On 26 August 2008 the Secretary-General of CPDS wrote to the Ministers of Interior and Information to inform them of the party’s intention to set up a radio station, Onda Libre (Free Wave), in accordance with the law. The CPDS started testing the transmitting equipment, but suspended the trial transmissions at the request of the Minister of Interior, made during a meeting on 6 September, until the Council of Ministers had granted authorisation.

Between 26 August and 11 September, representatives of CPDS held several meeting with ministers including the Ministers of Interior, Information and National Security who, in the absence of legal requisites to obtain authorisation, repeatedly ordered CPDS to hand over the transmitting equipment before considering their request for authorisation. CPDS has refused to hand over the equipment on the basis that it is not a legal requirement.

On 12 September CPDS deposited a formal request for permission to operate the radio station with the Ministry of Information. In spite of this and the fact the they were still negotiating with the authorities to resolve the deadlock, on Saturday 13 September at about 7am a contingent of at least 20 security officers raided the CPDS headquarters in Malabo intended to confiscate the transmitter, which they did not find. Instead, they confiscated party political propaganda and papers. Following the raid, the authorities issued a press statement saying that they had dismantled a clandestine radio belonging to a political party. It added that on 5 September members of the National Security had detected a broadcast by a clandestine radio and that after an investigation they discovered that the radio belonged to the CPDS.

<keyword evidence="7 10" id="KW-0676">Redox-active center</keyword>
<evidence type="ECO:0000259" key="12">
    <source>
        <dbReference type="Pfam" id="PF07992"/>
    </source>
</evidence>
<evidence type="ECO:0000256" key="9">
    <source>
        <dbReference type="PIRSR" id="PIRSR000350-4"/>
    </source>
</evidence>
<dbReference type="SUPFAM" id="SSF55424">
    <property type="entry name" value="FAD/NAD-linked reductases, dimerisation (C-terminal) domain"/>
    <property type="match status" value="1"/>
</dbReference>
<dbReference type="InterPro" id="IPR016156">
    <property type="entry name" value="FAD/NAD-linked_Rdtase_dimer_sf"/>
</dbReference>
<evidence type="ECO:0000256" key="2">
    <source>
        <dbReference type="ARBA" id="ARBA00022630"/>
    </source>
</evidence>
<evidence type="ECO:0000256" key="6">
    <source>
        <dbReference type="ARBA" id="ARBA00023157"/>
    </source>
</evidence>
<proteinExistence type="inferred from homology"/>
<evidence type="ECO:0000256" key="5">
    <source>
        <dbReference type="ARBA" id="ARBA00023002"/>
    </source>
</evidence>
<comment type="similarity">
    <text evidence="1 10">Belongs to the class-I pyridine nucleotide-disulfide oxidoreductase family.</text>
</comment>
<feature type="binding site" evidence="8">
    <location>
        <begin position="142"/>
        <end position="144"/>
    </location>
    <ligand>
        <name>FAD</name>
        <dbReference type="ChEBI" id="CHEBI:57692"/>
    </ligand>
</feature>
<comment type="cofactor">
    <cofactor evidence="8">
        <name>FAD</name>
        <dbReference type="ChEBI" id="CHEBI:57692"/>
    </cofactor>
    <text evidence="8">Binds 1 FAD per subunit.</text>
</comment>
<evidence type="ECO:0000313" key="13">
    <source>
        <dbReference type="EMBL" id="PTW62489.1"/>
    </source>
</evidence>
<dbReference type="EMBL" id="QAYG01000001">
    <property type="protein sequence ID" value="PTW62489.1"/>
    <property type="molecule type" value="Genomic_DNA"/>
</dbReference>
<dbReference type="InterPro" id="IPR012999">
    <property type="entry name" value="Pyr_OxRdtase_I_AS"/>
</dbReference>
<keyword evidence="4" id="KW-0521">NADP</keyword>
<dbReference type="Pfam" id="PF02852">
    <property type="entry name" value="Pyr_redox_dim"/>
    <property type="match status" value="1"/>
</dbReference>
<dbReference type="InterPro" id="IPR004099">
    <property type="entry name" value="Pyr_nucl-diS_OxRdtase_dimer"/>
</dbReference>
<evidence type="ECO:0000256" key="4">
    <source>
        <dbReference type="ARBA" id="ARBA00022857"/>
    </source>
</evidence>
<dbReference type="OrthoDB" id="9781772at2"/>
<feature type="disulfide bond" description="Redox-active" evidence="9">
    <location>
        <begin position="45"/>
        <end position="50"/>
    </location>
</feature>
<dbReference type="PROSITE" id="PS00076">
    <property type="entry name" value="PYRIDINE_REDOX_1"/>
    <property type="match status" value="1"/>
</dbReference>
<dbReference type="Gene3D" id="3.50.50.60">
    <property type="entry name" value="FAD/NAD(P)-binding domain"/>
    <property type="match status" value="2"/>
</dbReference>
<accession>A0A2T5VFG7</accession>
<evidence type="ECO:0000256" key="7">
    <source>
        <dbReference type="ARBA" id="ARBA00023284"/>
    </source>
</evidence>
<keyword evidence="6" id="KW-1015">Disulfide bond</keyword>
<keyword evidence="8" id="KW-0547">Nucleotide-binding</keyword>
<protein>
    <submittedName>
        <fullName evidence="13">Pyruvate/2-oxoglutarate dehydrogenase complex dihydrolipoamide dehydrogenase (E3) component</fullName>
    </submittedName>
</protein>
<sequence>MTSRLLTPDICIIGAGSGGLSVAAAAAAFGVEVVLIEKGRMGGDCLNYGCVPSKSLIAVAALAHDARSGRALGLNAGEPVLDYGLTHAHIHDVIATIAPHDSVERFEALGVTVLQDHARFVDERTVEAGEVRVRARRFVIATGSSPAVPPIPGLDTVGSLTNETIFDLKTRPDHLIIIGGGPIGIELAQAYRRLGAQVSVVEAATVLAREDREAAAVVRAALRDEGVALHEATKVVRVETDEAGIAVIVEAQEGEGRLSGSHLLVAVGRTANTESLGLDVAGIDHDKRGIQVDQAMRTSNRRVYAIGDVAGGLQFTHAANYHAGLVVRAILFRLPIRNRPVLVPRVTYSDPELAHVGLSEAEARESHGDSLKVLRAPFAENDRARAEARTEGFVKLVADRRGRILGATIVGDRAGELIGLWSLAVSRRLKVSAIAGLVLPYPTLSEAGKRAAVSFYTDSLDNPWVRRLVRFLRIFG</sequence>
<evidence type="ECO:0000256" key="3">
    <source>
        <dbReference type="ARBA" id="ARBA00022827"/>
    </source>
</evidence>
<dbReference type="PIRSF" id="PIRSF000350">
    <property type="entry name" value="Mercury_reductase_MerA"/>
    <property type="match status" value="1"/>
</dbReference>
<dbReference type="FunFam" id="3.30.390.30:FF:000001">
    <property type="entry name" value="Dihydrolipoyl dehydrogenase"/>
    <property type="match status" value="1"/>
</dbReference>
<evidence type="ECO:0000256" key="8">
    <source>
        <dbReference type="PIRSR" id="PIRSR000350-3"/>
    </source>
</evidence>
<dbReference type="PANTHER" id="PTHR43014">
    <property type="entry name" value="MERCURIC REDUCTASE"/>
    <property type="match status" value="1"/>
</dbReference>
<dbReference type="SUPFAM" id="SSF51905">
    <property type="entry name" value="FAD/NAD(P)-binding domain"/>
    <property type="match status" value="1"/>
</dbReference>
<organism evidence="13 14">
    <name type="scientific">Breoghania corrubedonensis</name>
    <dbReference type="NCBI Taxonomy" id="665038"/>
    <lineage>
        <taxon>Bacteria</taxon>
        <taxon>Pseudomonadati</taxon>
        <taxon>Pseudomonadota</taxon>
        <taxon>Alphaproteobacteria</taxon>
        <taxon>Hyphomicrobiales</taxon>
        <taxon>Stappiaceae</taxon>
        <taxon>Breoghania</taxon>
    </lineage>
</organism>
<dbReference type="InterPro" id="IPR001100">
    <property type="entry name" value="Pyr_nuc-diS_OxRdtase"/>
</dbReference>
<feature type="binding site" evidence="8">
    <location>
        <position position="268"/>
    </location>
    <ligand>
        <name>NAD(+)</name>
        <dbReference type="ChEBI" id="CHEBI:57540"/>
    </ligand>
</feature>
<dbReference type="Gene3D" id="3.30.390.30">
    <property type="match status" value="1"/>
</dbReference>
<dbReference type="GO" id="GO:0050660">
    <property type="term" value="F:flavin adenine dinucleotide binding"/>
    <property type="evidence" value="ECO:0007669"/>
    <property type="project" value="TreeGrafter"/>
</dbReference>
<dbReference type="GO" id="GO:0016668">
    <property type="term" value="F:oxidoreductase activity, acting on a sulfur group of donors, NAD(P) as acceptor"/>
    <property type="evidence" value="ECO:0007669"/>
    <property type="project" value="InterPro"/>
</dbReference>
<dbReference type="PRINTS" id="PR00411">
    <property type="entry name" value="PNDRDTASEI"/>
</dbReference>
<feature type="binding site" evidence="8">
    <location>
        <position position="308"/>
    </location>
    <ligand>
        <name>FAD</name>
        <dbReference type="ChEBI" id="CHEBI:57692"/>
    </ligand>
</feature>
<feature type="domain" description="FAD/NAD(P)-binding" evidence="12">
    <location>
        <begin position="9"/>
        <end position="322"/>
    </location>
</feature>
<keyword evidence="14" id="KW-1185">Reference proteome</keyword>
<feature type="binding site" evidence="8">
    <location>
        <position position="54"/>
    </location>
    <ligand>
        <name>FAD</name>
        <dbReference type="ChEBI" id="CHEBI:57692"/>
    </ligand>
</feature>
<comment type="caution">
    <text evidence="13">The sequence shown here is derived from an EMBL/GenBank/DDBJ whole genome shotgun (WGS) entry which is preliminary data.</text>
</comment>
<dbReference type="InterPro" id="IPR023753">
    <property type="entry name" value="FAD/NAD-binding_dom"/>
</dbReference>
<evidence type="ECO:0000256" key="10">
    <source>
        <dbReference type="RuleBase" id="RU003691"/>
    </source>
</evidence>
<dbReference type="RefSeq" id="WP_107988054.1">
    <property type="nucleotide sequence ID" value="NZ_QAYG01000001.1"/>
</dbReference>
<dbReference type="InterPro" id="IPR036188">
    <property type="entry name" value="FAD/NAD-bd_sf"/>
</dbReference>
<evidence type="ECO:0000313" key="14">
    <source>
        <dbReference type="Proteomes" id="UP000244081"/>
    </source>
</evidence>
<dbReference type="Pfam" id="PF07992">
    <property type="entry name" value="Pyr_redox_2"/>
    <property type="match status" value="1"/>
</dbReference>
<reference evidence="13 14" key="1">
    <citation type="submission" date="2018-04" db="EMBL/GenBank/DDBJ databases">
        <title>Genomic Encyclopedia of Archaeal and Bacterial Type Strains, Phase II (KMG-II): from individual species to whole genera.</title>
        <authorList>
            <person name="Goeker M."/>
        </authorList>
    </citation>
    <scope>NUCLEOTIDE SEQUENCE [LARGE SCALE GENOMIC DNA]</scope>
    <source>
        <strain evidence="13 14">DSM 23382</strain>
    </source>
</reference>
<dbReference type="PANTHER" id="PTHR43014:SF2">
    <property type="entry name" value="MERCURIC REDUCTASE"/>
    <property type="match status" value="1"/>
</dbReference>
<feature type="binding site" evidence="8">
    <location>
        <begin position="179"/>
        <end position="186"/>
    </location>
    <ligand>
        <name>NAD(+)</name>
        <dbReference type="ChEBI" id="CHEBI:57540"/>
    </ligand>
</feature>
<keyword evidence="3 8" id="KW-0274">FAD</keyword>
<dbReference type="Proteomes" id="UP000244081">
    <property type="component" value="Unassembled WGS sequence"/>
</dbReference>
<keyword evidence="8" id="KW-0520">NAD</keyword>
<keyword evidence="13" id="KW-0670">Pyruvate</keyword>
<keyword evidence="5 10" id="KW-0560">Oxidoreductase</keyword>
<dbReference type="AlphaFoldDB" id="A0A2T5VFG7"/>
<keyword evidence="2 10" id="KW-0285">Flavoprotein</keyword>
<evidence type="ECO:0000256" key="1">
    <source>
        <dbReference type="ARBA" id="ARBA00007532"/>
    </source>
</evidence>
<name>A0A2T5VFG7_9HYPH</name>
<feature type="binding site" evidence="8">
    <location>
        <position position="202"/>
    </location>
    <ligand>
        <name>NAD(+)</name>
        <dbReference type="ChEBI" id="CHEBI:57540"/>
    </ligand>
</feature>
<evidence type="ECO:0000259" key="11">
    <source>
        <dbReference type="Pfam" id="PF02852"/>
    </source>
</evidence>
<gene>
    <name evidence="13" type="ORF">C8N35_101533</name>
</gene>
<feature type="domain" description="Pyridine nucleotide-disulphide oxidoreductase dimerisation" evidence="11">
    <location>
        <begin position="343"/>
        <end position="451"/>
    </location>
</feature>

Following the raid on their headquarters CPDS representatives held several meetings with the authorities and members of the follow-up commission of the National Pact Agreement, which consist of political parties allied to the ruling Democratic Party of Equatorial Guinea. They accused CPDS of endangering the peace of the country and called for “strong and appropriate” measures (which were not specified) to be taken against the party and its leader unless they handed over the transmitter within 48 hours, which expired at around 6pm on Friday 19 September.

Although no action has been taken against CPDS and its leaders, the threat to take action against them, which may include arrest and imprisonment, remains.

Amnesty International considers the harassment, intimidation and threats against CPDS and its leaders and the obstacles for them to set up a radio station infringe on the guarantees of freedom of expression contained in Equatorial Guinean law and international human rights treaties and standards ratified by Equatorial Guinean namely the African Charter on Human and Peoples' Rights and the International Covenant on Civil and Political Rights. International human rights law stipulates that no restrictions should be placed on the exercise of the right to freedom of expression, other than those prescribed by law and strictly necessary in the interest of national security, public safety, public order, public health and morals or the protection of the rights and freedom of others.